In his latest book, Factory of fear of women, the long-awaited sequel to his award-winning book, Rape: a South African nightmarerenowned author and university professor Pumla Dineo Gqola once again plunges into the dark world of female fear and violence.
âPatriarchy has a comprehensive toolkit on violence, where fear and shame are in the spotlight. “
Pumla Dineo Gqola in Factory of fear of women
The content and focus of the book are essential to understanding our world as it is today and this book helps reduce the distance that is often kept from heavy topics like sexual assault. It’s the kind of book you read slowly, with a pen and sticky notes nearby, so you can mark quotes and topics you want to come back to.
Complex subjects treated with a sensitive and intellectual approach
From the first page, it is evident that the book is focused on solid and in-depth research. Gqola invites readers to a detailed and intellectual exploration of female existence while approaching it from a strong academic perspective.
Aside from the heavy content and emphasis of the book, the writing style, while strong and poignant, can be difficult to understand. It is not a reflection on the author, but rather on the heavy and academic writing.
The writing style matches the subject, and the methodical layout of Gqola’s past literature on the subject is reinforced by the style; but readers should not take this book for an easy and light reading experience. In all fairness, how could a book on this subject be written any other way?
“Fine Fear Factory”: synopsis
The continuing explosion of sexual violence demands more space for the development of the concept of the âfear factory of womenâ as well as its possible antidotes.
Where Gqola’s previous book, Rape: a South African nightmare, introduces strategies to disrupt rape culture at the individual level, Factory of fear of women offers an even bolder vision for collective action against all cultures of sexual violence.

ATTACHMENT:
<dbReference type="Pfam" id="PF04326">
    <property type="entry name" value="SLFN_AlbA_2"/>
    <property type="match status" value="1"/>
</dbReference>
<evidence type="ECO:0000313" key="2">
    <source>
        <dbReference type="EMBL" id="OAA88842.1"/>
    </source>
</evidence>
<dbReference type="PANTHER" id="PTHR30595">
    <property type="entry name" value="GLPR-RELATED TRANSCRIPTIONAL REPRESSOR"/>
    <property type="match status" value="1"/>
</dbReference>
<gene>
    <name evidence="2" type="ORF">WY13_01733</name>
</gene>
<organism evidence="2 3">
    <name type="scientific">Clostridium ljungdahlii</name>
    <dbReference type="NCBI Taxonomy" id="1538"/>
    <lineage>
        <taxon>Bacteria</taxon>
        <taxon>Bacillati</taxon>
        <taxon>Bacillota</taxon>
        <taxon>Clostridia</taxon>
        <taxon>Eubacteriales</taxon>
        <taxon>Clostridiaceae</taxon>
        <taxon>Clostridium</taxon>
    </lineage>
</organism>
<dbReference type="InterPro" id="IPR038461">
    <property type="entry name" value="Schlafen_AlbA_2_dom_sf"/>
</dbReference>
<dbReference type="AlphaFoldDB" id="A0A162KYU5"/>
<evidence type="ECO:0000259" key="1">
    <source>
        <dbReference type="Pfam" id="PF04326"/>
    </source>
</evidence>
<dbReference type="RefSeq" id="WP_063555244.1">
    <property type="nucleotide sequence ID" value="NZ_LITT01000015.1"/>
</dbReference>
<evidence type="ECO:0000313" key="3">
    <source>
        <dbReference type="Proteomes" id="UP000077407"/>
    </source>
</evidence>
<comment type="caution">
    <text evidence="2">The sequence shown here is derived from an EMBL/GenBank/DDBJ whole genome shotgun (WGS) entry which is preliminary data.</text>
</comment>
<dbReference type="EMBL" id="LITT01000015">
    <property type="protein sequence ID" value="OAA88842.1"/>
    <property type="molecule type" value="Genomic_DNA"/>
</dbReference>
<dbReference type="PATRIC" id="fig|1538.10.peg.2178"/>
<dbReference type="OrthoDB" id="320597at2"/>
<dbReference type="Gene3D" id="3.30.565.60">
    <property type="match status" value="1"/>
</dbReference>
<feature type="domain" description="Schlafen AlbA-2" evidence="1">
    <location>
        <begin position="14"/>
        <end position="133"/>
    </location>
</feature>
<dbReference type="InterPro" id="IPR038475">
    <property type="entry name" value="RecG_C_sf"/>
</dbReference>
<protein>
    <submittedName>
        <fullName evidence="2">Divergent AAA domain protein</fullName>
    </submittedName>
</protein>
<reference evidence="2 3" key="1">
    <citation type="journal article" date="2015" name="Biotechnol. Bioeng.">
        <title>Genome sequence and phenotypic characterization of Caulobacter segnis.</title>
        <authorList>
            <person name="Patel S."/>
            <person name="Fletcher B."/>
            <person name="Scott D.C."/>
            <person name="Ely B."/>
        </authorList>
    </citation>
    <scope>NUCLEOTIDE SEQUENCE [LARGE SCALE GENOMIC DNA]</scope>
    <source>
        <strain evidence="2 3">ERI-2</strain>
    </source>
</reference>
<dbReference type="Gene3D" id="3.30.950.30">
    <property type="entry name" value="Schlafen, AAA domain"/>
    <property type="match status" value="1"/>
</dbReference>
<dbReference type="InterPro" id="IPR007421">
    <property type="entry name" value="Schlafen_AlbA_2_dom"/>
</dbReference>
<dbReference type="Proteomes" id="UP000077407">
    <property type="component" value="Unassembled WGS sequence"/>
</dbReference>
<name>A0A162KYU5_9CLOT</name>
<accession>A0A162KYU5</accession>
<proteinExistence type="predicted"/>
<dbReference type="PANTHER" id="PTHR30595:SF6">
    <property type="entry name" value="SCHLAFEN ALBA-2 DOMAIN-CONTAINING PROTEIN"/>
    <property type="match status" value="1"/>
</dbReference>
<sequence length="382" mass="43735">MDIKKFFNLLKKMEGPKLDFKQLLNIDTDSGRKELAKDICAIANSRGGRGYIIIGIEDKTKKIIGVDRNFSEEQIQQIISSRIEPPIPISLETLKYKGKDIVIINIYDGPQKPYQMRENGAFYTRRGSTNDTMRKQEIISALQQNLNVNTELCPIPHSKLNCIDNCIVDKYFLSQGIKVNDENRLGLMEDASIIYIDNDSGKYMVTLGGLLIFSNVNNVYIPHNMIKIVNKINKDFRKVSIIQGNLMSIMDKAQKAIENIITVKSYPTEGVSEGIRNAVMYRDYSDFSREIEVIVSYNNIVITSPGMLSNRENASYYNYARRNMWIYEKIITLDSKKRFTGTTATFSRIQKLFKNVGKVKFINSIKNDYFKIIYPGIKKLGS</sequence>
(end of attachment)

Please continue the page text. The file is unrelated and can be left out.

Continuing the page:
Gqola, icon of South African feminism, brilliantly retraces the construction and the machinations of “the factory of fear of women” by exposing its myths, lies and seductions.
This book offers an insightful and thought-provoking account of patriarchal violence while simultaneously providing a hopeful view through the eyes of a shameless feminist.
Patriarchy does not respect national borders. He is shamelessly promiscuous in his influences and his ties.
Fear is both an individual and a socio-political phenomenon. At the individual level, fear can be present as part of a healthy and well-developed alert system [â¦] When we think about fear, it is important to remember both notions of individual emotional experience and the political ways in which fear has been used in different eras for control.
Learn more about the author
Pumla Dineo Gqola is a feminist writer and professor of literary and cultural studies, with a special focus on African feminism, African literature, race, class and gender, as well as the histories of slavery. She holds the SARCHl Chair in African Feminist Imagination at Nelson Mandela University, where she is also a research professor at the Center for Women and Gender Studies.
In 2016, she received the 2016 Alan Paton Award for her book, Rape: a South African nightmare.
Gqola holds a doctorate in philosophy (magna cum laude) in postcolonial studies from the Ludwig-Maximilians-UniversitÃ¤t MÃ¼nchen in Germany. She holds two Masters of Arts in Colonial and Postcolonial Literature, one from the University of Warwick, UK, and the other from the University of Cape Town in 2000.
Factory of fear of women is published by Melidan Ferguson Books and is available from Exclusive Books for R287.